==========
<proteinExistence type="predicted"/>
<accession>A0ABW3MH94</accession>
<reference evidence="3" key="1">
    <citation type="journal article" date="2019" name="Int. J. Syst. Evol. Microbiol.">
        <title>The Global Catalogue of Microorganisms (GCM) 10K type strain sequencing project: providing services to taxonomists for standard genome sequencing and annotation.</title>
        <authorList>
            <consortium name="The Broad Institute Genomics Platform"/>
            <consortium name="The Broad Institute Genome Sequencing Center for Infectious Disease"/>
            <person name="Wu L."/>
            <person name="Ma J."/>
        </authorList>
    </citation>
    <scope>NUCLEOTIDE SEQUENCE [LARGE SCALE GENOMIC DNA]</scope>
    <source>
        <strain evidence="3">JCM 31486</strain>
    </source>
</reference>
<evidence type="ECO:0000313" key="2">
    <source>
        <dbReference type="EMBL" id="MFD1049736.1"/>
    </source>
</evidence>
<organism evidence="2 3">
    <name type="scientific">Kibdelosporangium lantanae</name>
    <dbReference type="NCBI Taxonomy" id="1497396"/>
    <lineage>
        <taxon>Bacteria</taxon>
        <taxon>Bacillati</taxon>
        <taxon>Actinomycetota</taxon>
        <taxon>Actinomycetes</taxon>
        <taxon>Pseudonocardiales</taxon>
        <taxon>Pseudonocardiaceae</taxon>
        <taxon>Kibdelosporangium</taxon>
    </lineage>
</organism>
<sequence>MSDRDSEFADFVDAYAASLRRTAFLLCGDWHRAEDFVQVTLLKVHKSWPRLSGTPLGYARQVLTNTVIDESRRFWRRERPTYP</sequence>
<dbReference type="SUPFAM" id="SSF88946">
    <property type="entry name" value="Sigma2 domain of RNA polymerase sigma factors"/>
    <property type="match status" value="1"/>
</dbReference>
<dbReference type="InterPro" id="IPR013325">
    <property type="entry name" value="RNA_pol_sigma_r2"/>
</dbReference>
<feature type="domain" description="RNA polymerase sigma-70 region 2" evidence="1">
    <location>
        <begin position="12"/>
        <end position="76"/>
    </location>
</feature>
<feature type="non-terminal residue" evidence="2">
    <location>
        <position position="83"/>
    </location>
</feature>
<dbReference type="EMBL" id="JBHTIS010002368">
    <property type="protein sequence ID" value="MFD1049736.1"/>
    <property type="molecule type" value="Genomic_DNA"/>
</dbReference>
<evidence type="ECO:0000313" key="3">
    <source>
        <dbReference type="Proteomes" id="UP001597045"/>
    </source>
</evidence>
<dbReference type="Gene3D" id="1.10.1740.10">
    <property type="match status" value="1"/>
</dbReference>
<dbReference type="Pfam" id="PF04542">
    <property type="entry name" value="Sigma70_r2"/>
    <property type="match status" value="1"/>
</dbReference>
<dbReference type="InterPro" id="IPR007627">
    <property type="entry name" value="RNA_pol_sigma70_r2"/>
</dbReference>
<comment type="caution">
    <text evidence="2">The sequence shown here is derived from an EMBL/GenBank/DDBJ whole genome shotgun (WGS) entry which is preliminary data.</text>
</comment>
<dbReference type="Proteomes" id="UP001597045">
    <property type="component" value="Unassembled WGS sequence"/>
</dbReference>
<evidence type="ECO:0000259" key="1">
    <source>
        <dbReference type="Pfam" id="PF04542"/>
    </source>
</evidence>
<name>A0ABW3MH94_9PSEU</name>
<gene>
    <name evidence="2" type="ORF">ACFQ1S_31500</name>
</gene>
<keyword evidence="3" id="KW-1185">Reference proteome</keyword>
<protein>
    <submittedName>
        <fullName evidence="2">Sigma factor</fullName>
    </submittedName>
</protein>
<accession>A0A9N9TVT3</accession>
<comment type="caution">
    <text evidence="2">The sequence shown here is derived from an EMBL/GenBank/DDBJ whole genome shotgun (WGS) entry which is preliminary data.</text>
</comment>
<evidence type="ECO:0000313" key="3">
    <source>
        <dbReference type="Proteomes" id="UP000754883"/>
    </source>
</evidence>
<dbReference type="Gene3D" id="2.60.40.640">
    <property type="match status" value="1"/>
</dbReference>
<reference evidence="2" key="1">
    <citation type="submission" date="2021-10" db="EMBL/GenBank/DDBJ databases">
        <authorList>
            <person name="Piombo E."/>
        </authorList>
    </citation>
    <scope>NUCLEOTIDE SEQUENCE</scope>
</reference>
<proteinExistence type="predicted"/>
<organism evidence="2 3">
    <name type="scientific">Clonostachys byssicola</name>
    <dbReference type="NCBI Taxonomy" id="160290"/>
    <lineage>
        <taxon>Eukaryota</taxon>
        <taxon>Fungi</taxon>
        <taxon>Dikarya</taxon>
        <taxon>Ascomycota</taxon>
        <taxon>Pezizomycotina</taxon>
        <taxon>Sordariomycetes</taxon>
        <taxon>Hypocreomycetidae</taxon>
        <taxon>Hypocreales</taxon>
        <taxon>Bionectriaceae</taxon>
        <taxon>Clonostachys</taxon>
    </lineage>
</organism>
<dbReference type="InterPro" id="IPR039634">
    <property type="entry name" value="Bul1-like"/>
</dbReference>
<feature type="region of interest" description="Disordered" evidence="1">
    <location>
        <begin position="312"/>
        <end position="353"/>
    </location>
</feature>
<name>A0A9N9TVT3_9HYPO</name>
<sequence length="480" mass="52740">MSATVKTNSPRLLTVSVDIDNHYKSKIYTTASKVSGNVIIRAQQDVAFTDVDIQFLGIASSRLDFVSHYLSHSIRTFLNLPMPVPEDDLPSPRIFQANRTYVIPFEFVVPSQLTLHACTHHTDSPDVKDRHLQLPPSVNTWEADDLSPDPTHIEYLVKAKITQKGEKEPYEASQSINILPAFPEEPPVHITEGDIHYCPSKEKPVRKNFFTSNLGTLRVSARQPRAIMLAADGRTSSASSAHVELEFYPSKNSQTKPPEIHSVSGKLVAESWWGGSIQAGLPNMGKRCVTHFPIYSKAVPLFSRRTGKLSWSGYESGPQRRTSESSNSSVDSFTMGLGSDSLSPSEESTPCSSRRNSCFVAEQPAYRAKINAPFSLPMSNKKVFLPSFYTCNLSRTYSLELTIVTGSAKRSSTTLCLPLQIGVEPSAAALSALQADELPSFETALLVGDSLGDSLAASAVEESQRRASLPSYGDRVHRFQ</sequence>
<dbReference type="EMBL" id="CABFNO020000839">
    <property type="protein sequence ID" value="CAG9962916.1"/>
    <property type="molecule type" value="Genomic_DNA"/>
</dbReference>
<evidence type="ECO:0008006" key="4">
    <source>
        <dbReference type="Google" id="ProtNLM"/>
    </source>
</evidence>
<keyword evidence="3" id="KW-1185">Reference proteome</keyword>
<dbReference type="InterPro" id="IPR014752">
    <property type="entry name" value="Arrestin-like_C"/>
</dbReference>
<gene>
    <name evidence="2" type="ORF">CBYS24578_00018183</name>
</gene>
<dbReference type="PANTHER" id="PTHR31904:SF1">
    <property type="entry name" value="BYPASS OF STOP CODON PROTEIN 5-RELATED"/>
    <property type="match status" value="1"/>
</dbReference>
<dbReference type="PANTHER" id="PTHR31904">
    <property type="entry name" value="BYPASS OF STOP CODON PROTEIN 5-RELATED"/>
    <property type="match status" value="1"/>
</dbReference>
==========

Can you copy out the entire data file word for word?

<proteinExistence type="predicted"/>
<accession>A0ABW3MH94</accession>
<reference evidence="3" key="1">
    <citation type="journal article" date="2019" name="Int. J. Syst. Evol. Microbiol.">
        <title>The Global Catalogue of Microorganisms (GCM) 10K type strain sequencing project: providing services to taxonomists for standard genome sequencing and annotation.</title>
        <authorList>
            <consortium name="The Broad Institute Genomics Platform"/>
            <consortium name="The Broad Institute Genome Sequencing Center for Infectious Disease"/>
            <person name="Wu L."/>
            <person name="Ma J."/>
        </authorList>
    </citation>
    <scope>NUCLEOTIDE SEQUENCE [LARGE SCALE GENOMIC DNA]</scope>
    <source>
        <strain evidence="3">JCM 31486</strain>
    </source>
</reference>
<evidence type="ECO:0000313" key="2">
    <source>
        <dbReference type="EMBL" id="MFD1049736.1"/>
    </source>
</evidence>
<organism evidence="2 3">
    <name type="scientific">Kibdelosporangium lantanae</name>
    <dbReference type="NCBI Taxonomy" id="1497396"/>
    <lineage>
        <taxon>Bacteria</taxon>
        <taxon>Bacillati</taxon>
        <taxon>Actinomycetota</taxon>
        <taxon>Actinomycetes</taxon>
        <taxon>Pseudonocardiales</taxon>
        <taxon>Pseudonocardiaceae</taxon>
        <taxon>Kibdelosporangium</taxon>
    </lineage>
</organism>
<sequence>MSDRDSEFADFVDAYAASLRRTAFLLCGDWHRAEDFVQVTLLKVHKSWPRLSGTPLGYARQVLTNTVIDESRRFWRRERPTYP</sequence>
<dbReference type="SUPFAM" id="SSF88946">
    <property type="entry name" value="Sigma2 domain of RNA polymerase sigma factors"/>
    <property type="match status" value="1"/>
</dbReference>
<dbReference type="InterPro" id="IPR013325">
    <property type="entry name" value="RNA_pol_sigma_r2"/>
</dbReference>
<feature type="domain" description="RNA polymerase sigma-70 region 2" evidence="1">
    <location>
        <begin position="12"/>
        <end position="76"/>
    </location>
</feature>
<feature type="non-terminal residue" evidence="2">
    <location>
        <position position="83"/>
    </location>
</feature>
<dbReference type="EMBL" id="JBHTIS010002368">
    <property type="protein sequence ID" value="MFD1049736.1"/>
    <property type="molecule type" value="Genomic_DNA"/>
</dbReference>
<evidence type="ECO:0000313" key="3">
    <source>
        <dbReference type="Proteomes" id="UP001597045"/>
    </source>
</evidence>
<dbReference type="Gene3D" id="1.10.1740.10">
    <property type="match status" value="1"/>
</dbReference>
<dbReference type="Pfam" id="PF04542">
    <property type="entry name" value="Sigma70_r2"/>
    <property type="match status" value="1"/>
</dbReference>
<dbReference type="InterPro" id="IPR007627">
    <property type="entry name" value="RNA_pol_sigma70_r2"/>
</dbReference>
<comment type="caution">
    <text evidence="2">The sequence shown here is derived from an EMBL/GenBank/DDBJ whole genome shotgun (WGS) entry which is preliminary data.</text>
</comment>
<dbReference type="Proteomes" id="UP001597045">
    <property type="component" value="Unassembled WGS sequence"/>
</dbReference>
<evidence type="ECO:0000259" key="1">
    <source>
        <dbReference type="Pfam" id="PF04542"/>
    </source>
</evidence>
<name>A0ABW3MH94_9PSEU</name>
<gene>
    <name evidence="2" type="ORF">ACFQ1S_31500</name>
</gene>
<keyword evidence="3" id="KW-1185">Reference proteome</keyword>
<protein>
    <submittedName>
        <fullName evidence="2">Sigma factor</fullName>
    </submittedName>
</protein>
<accession>A0A9N9TVT3</accession>
<comment type="caution">
    <text evidence="2">The sequence shown here is derived from an EMBL/GenBank/DDBJ whole genome shotgun (WGS) entry which is preliminary data.</text>
</comment>
<evidence type="ECO:0000313" key="3">
    <source>
        <dbReference type="Proteomes" id="UP000754883"/>
    </source>
</evidence>
<dbReference type="Gene3D" id="2.60.40.640">
    <property type="match status" value="1"/>
</dbReference>
<reference evidence="2" key="1">
    <citation type="submission" date="2021-10" db="EMBL/GenBank/DDBJ databases">
        <authorList>
            <person name="Piombo E."/>
        </authorList>
    </citation>
    <scope>NUCLEOTIDE SEQUENCE</scope>
</reference>
<proteinExistence type="predicted"/>
<organism evidence="2 3">
    <name type="scientific">Clonostachys byssicola</name>
    <dbReference type="NCBI Taxonomy" id="160290"/>
    <lineage>
        <taxon>Eukaryota</taxon>
        <taxon>Fungi</taxon>
        <taxon>Dikarya</taxon>
        <taxon>Ascomycota</taxon>
        <taxon>Pezizomycotina</taxon>
        <taxon>Sordariomycetes</taxon>
        <taxon>Hypocreomycetidae</taxon>
        <taxon>Hypocreales</taxon>
        <taxon>Bionectriaceae</taxon>
        <taxon>Clonostachys</taxon>
    </lineage>
</organism>
<dbReference type="InterPro" id="IPR039634">
    <property type="entry name" value="Bul1-like"/>
</dbReference>
<feature type="region of interest" description="Disordered" evidence="1">
    <location>
        <begin position="312"/>
        <end position="353"/>
    </location>
</feature>
<name>A0A9N9TVT3_9HYPO</name>
<sequence length="480" mass="52740">MSATVKTNSPRLLTVSVDIDNHYKSKIYTTASKVSGNVIIRAQQDVAFTDVDIQFLGIASSRLDFVSHYLSHSIRTFLNLPMPVPEDDLPSPRIFQANRTYVIPFEFVVPSQLTLHACTHHTDSPDVKDRHLQLPPSVNTWEADDLSPDPTHIEYLVKAKITQKGEKEPYEASQSINILPAFPEEPPVHITEGDIHYCPSKEKPVRKNFFTSNLGTLRVSARQPRAIMLAADGRTSSASSAHVELEFYPSKNSQTKPPEIHSVSGKLVAESWWGGSIQAGLPNMGKRCVTHFPIYSKAVPLFSRRTGKLSWSGYESGPQRRTSESSNSSVDSFTMGLGSDSLSPSEESTPCSSRRNSCFVAEQPAYRAKINAPFSLPMSNKKVFLPSFYTCNLSRTYSLELTIVTGSAKRSSTTLCLPLQIGVEPSAAALSALQADELPSFETALLVGDSLGDSLAASAVEESQRRASLPSYGDRVHRFQ</sequence>
<dbReference type="EMBL" id="CABFNO020000839">
    <property type="protein sequence ID" value="CAG9962916.1"/>
    <property type="molecule type" value="Genomic_DNA"/>
</dbReference>
<evidence type="ECO:0008006" key="4">
    <source>
        <dbReference type="Google" id="ProtNLM"/>
    </source>
</evidence>
<keyword evidence="3" id="KW-1185">Reference proteome</keyword>
<dbReference type="InterPro" id="IPR014752">
    <property type="entry name" value="Arrestin-like_C"/>
</dbReference>
<gene>
    <name evidence="2" type="ORF">CBYS24578_00018183</name>
</gene>
<dbReference type="PANTHER" id="PTHR31904:SF1">
    <property type="entry name" value="BYPASS OF STOP CODON PROTEIN 5-RELATED"/>
    <property type="match status" value="1"/>
</dbReference>
<dbReference type="PANTHER" id="PTHR31904">
    <property type="entry name" value="BYPASS OF STOP CODON PROTEIN 5-RELATED"/>
    <property type="match status" value="1"/>
</dbReference>